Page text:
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Dr. B.
Dr. B., Veterinarian
Category: Dog Veterinary
Satisfied Customers: 16288
Experience:  Hello, I am a small animal veterinarian and am happy to discuss any concerns & questions you have on any species.
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8 yo female lab. weight loss, small appetite, vomiting

Customer Question

8 yo female lab. weight loss, small appetite, vomiting undigested food. This occurs and then other times weeks pass and there is no vomiting.
Submitted: 11 months ago.
Category: Dog Veterinary
Expert:  Dr. B. replied 11 months ago.

Hello & welcome, I am Dr. B, a licensed veterinarian and I would like to help you with your wee one today.

How long has this been going on?

Any increase in her thirst?

Are her gums pink or pale/white? Moist or sticky?

If you press on her belly, does she have any discomfort, tenderness, or tensing?

Could she have eaten something she should not have (ie bones, toys, plants, chemicals, etc)?

Has she had any diarrhea?

Customer: replied 11 months ago.
It started in Nov, but she then improved with the bkand diet, but it started again.Her gums are pink and maybe a bit sticky.Her belly feels firm but she doesn't seem to have any pain.Yes, she could have eaten something. She was outdoor dog, but has been inside since not feeling well.She did have watery dia when it first started, but doesn't now.Thank you
Expert:  Dr. B. replied 11 months ago.

Thank you

Ooh, the page just sent along your other answers. So, let me have a wee read and I will post shortly

Dr. B.

Expert:  Dr. B. replied 11 months ago.

Thank you,

First, I am glad to see that we don't have overt belly pain and do have nice pink gums. Though if they are feeling a bit sticky, then we do need to be aware that this is a sign of early stage dehydration (which often makes them feel unwell as it creeps in). So, we need to tread with care.

Now considering all of her signs and the intermittent nature of them, we'd be concerned that we aren't just looking at a dietary indiscretion, parasites nor a sudden GI infection. Instead, this is more suggestive of something chronic and lingering. And while we can see that with chronic bacterial or viral infection, we'd be more concerned about a possible foreign body ingestion that is stuck in the stomach (if Lady does eat odd items), possible metabolic issues (ie diabetes, Cushing's disease, etc), cancer, or even organ disease (ie kidney, liver, etc). And these latters ones are especially a concern since she is losing weight despite not having profuse continuous vomiting.

With all this in mind, the light diet was a good start but it sounds to only be treating the symptoms and not addressing the issue at hand. Therefore, in a situation like Lady's, we'd really want to be thinking about having a check up with her vet +/- a geriatric blood panel. These together will help us pinpoint the issue at hand and ensure we are treating her as effectively as possible to get this settled.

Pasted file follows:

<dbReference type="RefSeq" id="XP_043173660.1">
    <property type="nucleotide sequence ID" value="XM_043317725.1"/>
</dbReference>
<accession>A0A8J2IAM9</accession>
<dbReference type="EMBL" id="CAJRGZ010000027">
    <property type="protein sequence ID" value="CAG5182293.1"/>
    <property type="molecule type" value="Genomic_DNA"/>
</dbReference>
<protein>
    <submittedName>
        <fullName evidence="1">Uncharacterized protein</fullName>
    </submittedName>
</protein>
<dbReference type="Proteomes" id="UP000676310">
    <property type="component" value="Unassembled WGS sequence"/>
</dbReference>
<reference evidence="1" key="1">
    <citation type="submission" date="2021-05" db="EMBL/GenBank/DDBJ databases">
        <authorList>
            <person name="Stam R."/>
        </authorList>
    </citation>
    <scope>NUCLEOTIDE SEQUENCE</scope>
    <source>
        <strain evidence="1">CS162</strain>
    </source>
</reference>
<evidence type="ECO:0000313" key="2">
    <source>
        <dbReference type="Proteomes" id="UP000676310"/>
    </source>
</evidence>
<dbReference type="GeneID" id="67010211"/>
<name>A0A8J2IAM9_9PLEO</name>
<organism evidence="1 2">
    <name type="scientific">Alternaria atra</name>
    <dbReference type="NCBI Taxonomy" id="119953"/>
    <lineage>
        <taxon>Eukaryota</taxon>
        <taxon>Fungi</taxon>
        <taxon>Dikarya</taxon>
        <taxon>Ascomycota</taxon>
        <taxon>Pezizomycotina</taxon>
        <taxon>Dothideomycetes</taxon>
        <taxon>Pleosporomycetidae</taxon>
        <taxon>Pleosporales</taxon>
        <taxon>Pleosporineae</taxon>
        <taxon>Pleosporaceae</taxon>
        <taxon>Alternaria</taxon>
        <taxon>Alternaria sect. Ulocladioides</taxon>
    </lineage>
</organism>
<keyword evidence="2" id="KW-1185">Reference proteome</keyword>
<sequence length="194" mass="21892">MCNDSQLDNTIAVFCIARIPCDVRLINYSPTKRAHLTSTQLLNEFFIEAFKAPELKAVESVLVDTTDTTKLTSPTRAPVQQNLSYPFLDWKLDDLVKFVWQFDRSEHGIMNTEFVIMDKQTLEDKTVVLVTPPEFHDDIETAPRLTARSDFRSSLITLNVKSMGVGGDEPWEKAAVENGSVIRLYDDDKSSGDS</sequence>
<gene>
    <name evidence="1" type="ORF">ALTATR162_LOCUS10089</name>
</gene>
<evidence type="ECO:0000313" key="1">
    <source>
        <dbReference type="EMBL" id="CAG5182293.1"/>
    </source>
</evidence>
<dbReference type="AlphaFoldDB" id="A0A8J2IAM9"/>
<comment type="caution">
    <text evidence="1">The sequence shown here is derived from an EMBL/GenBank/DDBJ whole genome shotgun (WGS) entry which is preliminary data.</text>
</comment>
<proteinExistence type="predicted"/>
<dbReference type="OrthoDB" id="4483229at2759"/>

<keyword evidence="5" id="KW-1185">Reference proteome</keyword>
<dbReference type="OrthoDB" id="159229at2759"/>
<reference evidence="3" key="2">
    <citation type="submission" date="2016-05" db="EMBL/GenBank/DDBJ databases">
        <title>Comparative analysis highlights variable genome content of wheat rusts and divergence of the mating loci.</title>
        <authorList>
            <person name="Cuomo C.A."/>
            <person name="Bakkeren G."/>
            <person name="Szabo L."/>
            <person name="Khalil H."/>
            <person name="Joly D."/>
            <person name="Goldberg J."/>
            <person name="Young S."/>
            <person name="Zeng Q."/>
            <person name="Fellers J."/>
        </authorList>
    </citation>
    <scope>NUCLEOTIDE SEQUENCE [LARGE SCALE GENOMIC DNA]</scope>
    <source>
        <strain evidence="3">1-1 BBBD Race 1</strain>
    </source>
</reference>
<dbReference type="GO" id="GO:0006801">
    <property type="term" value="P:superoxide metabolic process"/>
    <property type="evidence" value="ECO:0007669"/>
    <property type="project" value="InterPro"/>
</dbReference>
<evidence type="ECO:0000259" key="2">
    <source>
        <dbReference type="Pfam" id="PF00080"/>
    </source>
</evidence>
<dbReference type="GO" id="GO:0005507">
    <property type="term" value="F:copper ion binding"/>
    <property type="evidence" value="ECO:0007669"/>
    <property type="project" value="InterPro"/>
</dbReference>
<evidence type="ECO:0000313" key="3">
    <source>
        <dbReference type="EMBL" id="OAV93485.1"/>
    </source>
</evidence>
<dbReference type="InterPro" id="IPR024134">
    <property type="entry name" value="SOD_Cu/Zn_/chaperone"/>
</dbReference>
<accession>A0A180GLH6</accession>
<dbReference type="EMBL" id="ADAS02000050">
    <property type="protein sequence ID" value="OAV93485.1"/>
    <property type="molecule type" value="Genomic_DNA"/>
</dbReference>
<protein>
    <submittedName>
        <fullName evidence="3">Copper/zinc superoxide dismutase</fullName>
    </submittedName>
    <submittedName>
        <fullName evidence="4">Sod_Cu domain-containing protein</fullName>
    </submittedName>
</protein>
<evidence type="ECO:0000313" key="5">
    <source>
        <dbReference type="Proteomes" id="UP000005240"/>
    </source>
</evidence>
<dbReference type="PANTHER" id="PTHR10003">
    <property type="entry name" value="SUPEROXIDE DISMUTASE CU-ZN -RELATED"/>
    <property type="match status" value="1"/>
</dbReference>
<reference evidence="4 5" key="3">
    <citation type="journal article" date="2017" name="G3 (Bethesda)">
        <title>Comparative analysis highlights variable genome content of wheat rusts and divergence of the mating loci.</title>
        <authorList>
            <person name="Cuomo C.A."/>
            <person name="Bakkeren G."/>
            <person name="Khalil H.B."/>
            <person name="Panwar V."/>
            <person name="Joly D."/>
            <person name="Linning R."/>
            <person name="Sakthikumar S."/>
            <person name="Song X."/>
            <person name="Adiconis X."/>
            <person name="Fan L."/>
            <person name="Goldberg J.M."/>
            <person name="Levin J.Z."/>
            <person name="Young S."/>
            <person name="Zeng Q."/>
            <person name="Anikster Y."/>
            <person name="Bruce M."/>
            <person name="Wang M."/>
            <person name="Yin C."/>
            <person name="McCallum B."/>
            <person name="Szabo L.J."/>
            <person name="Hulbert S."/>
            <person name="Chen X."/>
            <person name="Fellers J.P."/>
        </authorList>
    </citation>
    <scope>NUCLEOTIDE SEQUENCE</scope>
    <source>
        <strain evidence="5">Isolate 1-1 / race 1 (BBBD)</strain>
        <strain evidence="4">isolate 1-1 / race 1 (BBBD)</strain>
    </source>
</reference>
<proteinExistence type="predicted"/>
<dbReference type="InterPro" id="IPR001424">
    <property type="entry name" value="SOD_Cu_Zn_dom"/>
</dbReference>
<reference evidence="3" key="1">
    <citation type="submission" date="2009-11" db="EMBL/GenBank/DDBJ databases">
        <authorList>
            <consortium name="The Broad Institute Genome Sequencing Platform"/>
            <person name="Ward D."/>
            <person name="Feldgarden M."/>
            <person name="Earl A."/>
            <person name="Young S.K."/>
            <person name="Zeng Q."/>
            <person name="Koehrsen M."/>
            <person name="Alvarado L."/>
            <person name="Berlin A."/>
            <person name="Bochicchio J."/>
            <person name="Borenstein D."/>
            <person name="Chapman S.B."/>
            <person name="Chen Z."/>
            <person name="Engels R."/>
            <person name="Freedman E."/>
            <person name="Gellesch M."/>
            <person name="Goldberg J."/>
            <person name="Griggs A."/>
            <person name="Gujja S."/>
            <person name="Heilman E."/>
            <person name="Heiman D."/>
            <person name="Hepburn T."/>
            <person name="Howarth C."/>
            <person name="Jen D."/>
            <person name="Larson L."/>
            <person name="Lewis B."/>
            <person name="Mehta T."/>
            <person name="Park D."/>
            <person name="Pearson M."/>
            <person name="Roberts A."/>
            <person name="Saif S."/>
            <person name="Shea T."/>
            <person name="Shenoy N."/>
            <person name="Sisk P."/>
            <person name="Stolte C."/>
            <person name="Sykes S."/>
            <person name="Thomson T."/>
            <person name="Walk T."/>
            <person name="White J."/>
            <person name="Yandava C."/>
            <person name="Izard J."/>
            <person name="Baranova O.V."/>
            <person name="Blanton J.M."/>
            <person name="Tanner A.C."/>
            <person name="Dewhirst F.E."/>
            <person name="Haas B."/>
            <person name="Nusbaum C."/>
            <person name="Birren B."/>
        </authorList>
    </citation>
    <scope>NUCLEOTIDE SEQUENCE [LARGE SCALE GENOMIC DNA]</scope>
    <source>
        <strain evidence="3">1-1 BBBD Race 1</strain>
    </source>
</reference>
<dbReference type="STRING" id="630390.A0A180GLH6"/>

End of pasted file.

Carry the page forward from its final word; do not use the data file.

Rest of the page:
If there is any delay in having that done, then further to the light diet, I would suggest trying her with an antacid. Common pet safe OTC ones we can use include: Pepcid (More Info/Dose @http://www.petplace.com/article/drug-library/library/over-the-counter/famotidine-pepcid), Zantac (More Info/Dose @ http://www.petplace.com/article/drug-library/library/over-the-counter/ranitidine-hcl-zantac), or Tagamet (More Info/Dose Here @ http://www.petplace.com/article/drug-library/library/over-the-counter/cimetidine-hcl-tagamet). Whichever you choose, we’d give this 20 minutes before offering food to allow absorption. Of course, do check with her vet before use if she has any known health issues or is on any medications you didn’t mention.

Overall, a wide range of agents could trigger the GI upset we are seeing. Still with how intermittent and chronic this is at her age, we'd be concerned about more being afoot then just a bit of stomach upset. Therefore, in her case, we can add an antacid to her supportive care to settle her stomach. But otherwise, we'd be best to have a check up. If she is due a booster soon, consider moving that appointment up for her. When she is seen, her vet can assess her hydration, rule out sinister masses in her abdomen, make sure there is nothing non-edible caught in her stomach or any sinister viruses present. Depending on their findings and if you do have bloods tested, her vet can pinpoint the trigger for her chronic signs. Based on that, they can treat her nausea with injectable anti-vomiting medication and start treatment to address the underlying cause to help halt this for her and help her get some weight back on.

All the best,

Dr. B.

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Expert:  Dr. B. replied 11 months ago.

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